Two: Who Is Israel?
Abraham and his descendents were originally referred to as “Hebrews” (Genesis 14:13). His grandson, Jacob, was renamed Israel by God in Genesis 32:28. The term Israel grew to mean much more than just referring to Jacob himself. Throughout the Old Testament, it is used over 2000 times. It can refer to 1) the twelve sons of Jacob, 2) the mixed multitude who escaped Egypt during the Exodus, 3) the Promised Land of Israel in the Middle East, and 4) ten of the tribes when the united house of Israel split into the two houses of Israel and Judah. The term “Jew” is derived from the name Judah (one of Jacob’s sons), and properly refers only to descendants of Judah, not to every descendant of Jacob or Abraham.
Studies outside the scope of this article have searched through history to show that these ten tribes migrated north and west, and the majority of people in Britain and America are descended from these northern tribes. Most of the residents of the land of Israel descended from the tribe of Judah.
In the New Testament, the word Israel appears over 60 times. In the Greek, it is Strong’s Concordance #2474, defined as “the adopted name of Jacob, including his descendents (literally or figuratively).” This confirms that in the New Testament, Israel is used figuratively – not only referring to the genetic bloodline of Abraham, Isaac, and Jacob.
God promised Abraham in Genesis 12:2 that he would be a “great nation”. The Hebrew word translated as “nation” is Strong’s 1471 “goya”, which is defined in Strong’s as “a foreign nation; hence a Gentile.” This same word appears in the Old Testament hundreds of times, sometimes translated as Gentiles and as heathen, but most often as nation or nations. When God promised to make Abraham a “great nation”, notice he didn’t say he would give him “many descendants” which would have only meant his physical offspring. Instead, God was including anyone who would claim the promise as Abraham’s seed, and thus heirs to the covenant that God entered into with Abraham.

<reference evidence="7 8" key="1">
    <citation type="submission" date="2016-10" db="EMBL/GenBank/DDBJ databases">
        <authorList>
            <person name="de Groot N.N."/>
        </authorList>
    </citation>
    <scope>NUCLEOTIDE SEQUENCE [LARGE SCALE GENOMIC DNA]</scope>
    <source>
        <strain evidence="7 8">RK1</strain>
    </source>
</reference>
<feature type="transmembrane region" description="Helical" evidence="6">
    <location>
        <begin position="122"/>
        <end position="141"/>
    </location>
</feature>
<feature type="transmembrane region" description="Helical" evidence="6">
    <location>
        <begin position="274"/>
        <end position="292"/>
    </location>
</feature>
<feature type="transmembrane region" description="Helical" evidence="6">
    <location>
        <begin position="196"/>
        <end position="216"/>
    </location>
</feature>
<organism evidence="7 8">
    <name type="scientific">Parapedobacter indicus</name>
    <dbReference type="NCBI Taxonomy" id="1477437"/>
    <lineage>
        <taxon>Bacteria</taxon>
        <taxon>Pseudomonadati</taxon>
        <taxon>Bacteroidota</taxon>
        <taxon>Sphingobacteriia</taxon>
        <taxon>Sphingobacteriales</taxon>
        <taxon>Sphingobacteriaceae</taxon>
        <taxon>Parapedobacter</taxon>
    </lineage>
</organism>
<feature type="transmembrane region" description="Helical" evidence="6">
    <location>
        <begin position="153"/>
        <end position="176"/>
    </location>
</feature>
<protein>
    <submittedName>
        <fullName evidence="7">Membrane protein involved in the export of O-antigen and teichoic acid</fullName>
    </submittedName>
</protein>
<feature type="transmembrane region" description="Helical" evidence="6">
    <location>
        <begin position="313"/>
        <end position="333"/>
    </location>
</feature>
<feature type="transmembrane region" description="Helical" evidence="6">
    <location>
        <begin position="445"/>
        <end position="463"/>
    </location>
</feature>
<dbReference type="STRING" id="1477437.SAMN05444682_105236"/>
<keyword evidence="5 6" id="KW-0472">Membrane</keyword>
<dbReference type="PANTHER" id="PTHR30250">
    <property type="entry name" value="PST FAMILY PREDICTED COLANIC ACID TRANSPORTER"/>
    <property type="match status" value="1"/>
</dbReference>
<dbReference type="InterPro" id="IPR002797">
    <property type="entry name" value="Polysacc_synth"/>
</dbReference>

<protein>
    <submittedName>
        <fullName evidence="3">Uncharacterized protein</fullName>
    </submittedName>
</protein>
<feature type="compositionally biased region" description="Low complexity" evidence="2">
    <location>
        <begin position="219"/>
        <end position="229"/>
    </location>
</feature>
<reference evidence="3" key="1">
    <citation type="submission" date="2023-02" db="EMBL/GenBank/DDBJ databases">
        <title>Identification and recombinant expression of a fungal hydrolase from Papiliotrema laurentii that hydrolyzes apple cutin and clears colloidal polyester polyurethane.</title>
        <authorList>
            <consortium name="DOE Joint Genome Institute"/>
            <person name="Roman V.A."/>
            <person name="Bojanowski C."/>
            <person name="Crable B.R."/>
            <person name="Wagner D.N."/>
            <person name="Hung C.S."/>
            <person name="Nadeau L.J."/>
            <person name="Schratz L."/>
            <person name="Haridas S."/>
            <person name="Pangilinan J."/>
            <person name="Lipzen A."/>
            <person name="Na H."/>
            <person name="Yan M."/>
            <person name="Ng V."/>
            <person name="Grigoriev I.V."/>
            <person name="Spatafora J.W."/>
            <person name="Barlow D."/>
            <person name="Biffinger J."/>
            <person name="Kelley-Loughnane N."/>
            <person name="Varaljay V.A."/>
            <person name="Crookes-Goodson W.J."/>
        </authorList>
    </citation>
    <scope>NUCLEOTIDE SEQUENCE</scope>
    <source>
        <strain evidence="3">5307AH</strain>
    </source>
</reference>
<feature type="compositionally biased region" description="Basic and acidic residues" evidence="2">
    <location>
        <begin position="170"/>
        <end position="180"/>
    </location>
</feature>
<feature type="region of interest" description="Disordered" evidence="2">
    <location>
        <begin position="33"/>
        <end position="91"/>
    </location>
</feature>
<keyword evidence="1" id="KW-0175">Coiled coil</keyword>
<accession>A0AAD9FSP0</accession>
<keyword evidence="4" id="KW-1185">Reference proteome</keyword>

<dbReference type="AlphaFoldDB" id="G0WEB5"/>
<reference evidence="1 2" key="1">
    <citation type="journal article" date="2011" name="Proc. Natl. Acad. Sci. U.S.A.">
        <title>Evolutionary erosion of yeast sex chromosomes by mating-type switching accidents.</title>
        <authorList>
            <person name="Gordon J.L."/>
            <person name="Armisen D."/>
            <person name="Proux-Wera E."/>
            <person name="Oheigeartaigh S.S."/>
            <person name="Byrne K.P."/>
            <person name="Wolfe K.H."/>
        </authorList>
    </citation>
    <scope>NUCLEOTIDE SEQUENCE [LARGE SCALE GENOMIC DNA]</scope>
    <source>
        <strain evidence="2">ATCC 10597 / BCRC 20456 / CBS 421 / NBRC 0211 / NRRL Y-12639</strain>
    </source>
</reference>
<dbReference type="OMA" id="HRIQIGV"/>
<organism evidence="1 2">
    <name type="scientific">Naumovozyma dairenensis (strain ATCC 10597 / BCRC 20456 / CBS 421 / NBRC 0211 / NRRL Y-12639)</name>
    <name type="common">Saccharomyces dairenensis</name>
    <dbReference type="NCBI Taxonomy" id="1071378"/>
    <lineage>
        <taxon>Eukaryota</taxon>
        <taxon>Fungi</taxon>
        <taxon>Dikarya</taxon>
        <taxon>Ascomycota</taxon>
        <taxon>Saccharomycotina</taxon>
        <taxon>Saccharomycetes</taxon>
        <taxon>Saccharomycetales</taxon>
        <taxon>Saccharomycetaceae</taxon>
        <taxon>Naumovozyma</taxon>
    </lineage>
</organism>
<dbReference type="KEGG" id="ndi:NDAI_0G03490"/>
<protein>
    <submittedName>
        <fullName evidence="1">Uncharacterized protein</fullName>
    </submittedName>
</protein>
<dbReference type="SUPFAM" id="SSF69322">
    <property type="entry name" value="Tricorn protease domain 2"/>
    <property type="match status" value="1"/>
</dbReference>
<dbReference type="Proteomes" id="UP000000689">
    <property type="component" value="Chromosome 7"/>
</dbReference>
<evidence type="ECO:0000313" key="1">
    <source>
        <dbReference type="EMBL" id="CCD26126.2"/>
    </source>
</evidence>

Galatians 3:29 confirms this, when we are told that if we are Christ’s, we are Abraham’s seed, and heirs according to the promise. Galatians 4:28 says that “we, brethren, as Isaac was, are the children of promise”. Both of these were directed to the Galatians, who were Gentiles, not descendents of Abraham. The only covenant that God made was with the house of Israel (Hebrews 8:10). He made no covenant/promise outside of Israel. So if we are not part of Israel, we are not heirs to the covenant of Abraham, thus we are not heirs to any covenant at all. God made no other covenant for the Gentiles.
Revelation 21:12 tells us that the New Jerusalem, the Holy City of God, has twelve gates, and upon each gate is written one of the “names of the twelve tribes of the children of Israel.” These are the only entrances to the city, and although we may not know now under which tribe God will count us, surely the Holy Spirit will guide us to which gate to walk through when the time comes. But we must indeed be identified as belonging to one of the tribes of the children of Israel and walk through one of those twelve gates to enter in the city.
When Bible prophecy speaks of “Israel”, instead of assuming it refers to a small plot of land in the Middle East populated with descendants of the tribe of Judah, you should consider that it actually can mean either those Gentiles who are grafted in, or the actual “lost tribes of Israel” whose descendants became most of the people of “Britain and America”. In other words, either way, YOU are Israel!
To study this topic further, here are some links you can visit: http://sightedmoon.com/the-ten-lost-tribes-audio-series/ ; http://www.stevenmcollins.com/html/books.html; www.cbcg.org/franklin/Judahs_Sceptre_Josephs_Birthright.pdf; http://www.ucg.org/vertical-thought/tracking-the-tribes-through-migrations-and-maps
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